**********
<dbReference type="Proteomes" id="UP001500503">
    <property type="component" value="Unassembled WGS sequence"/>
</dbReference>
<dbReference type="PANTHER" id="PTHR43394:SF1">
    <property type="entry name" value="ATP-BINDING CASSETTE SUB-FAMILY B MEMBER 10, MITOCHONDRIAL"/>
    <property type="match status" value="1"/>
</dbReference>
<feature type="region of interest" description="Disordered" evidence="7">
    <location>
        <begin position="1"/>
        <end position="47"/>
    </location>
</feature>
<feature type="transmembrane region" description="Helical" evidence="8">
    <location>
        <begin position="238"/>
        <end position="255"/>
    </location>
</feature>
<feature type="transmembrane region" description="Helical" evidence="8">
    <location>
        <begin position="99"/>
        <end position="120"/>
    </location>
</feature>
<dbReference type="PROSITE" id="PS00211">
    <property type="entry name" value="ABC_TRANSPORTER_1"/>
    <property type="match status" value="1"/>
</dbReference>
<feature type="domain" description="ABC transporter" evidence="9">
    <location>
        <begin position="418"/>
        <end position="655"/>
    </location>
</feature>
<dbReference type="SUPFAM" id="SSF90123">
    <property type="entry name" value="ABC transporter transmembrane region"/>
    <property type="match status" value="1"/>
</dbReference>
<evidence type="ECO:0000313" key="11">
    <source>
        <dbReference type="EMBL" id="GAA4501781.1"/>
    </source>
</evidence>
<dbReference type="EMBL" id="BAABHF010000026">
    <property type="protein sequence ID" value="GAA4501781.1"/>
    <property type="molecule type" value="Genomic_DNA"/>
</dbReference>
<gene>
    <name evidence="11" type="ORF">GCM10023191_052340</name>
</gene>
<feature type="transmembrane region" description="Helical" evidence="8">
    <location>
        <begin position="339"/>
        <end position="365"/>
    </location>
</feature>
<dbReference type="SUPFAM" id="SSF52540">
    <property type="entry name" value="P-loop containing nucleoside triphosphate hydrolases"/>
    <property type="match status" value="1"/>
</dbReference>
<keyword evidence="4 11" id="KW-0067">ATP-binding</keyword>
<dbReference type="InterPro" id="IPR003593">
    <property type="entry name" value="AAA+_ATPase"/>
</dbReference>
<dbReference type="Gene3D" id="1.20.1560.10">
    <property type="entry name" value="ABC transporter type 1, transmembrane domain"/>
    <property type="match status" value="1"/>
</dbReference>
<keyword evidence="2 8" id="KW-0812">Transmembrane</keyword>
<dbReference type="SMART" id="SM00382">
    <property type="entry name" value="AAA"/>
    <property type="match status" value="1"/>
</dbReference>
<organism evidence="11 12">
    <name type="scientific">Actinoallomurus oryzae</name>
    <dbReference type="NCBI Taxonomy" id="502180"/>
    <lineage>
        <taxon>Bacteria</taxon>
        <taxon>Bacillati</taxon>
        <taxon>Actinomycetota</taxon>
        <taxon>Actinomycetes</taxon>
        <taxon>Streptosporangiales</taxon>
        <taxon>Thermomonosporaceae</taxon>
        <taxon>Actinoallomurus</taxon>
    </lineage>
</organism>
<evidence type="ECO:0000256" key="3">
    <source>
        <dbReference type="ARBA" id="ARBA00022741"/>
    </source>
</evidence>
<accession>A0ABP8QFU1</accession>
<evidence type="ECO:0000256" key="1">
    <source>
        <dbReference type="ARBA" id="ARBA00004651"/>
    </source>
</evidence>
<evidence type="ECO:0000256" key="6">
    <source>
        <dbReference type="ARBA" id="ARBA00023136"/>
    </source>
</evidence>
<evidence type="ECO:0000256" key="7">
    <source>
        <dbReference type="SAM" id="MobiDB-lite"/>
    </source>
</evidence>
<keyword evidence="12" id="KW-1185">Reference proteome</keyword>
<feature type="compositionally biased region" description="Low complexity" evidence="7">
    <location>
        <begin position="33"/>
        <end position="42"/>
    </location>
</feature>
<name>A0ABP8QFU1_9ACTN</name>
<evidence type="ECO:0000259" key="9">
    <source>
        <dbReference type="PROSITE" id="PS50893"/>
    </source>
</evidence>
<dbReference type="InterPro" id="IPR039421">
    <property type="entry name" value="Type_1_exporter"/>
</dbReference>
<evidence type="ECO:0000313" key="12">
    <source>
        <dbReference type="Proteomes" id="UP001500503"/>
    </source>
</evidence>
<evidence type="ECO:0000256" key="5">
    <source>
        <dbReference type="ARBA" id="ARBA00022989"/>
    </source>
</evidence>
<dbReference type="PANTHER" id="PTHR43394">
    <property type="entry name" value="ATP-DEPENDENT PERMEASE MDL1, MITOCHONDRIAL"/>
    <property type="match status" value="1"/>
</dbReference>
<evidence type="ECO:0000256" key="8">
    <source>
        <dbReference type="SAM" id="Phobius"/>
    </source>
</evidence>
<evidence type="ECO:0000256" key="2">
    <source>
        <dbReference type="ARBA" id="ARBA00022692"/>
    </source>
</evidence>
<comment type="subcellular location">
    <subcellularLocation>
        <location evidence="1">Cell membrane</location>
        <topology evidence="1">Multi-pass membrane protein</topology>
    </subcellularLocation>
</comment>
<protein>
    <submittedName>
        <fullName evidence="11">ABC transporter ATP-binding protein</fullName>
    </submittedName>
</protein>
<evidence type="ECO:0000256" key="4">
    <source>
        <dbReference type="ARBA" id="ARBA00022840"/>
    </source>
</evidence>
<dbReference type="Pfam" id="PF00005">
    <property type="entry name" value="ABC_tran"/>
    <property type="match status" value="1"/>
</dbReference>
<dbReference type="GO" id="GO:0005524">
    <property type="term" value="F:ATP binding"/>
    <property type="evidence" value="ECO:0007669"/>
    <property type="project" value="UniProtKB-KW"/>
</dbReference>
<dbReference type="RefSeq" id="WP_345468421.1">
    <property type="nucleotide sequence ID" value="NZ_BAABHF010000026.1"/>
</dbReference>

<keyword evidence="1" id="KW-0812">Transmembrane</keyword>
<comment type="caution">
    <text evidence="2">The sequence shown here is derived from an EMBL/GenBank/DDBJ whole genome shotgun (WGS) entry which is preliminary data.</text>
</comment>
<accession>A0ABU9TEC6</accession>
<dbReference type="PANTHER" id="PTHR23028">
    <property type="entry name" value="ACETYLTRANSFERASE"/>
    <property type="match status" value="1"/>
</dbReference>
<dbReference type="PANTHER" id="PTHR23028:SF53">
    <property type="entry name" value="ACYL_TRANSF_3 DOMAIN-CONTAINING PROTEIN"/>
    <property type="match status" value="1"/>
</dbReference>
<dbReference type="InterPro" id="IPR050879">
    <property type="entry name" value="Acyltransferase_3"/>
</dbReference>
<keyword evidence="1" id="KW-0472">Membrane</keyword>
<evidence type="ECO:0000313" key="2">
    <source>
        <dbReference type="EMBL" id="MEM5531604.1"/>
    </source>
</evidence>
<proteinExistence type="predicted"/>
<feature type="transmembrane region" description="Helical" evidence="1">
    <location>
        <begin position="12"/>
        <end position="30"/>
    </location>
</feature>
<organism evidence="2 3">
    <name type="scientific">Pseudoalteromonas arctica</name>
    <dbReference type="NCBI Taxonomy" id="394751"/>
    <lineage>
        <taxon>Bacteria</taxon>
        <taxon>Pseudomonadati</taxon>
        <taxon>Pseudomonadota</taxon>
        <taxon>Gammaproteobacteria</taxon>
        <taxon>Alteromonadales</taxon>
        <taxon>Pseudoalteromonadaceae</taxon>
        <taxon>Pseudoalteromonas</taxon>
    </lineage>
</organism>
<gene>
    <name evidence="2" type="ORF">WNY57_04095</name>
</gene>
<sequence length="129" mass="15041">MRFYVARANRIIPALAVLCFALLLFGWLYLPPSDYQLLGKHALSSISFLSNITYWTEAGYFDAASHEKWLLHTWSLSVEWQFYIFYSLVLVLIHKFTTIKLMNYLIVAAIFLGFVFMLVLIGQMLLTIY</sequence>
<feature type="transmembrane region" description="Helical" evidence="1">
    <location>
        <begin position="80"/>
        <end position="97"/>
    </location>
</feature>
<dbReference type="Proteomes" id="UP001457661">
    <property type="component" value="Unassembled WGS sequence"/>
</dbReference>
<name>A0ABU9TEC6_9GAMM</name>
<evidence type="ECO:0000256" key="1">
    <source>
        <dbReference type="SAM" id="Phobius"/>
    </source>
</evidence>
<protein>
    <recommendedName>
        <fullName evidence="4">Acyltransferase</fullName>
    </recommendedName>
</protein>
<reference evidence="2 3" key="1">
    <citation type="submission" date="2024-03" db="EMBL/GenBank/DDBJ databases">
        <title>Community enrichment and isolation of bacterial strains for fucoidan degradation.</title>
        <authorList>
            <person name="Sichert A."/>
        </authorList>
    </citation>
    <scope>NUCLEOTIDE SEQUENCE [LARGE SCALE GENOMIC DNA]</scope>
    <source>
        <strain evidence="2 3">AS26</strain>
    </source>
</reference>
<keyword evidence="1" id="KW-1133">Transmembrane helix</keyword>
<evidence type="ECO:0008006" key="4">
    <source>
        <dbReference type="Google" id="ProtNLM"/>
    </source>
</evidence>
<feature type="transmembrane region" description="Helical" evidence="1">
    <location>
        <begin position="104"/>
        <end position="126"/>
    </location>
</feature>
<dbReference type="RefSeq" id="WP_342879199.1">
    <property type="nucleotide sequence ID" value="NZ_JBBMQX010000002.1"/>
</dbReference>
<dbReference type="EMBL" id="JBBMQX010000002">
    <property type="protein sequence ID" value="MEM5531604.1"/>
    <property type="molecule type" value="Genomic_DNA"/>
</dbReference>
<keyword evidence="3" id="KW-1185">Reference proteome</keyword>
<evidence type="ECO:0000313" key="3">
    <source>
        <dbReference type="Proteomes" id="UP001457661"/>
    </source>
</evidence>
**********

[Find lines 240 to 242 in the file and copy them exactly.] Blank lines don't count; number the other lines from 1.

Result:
        <fullName evidence="4">Acyltransferase</fullName>
    </recommendedName>
</protein>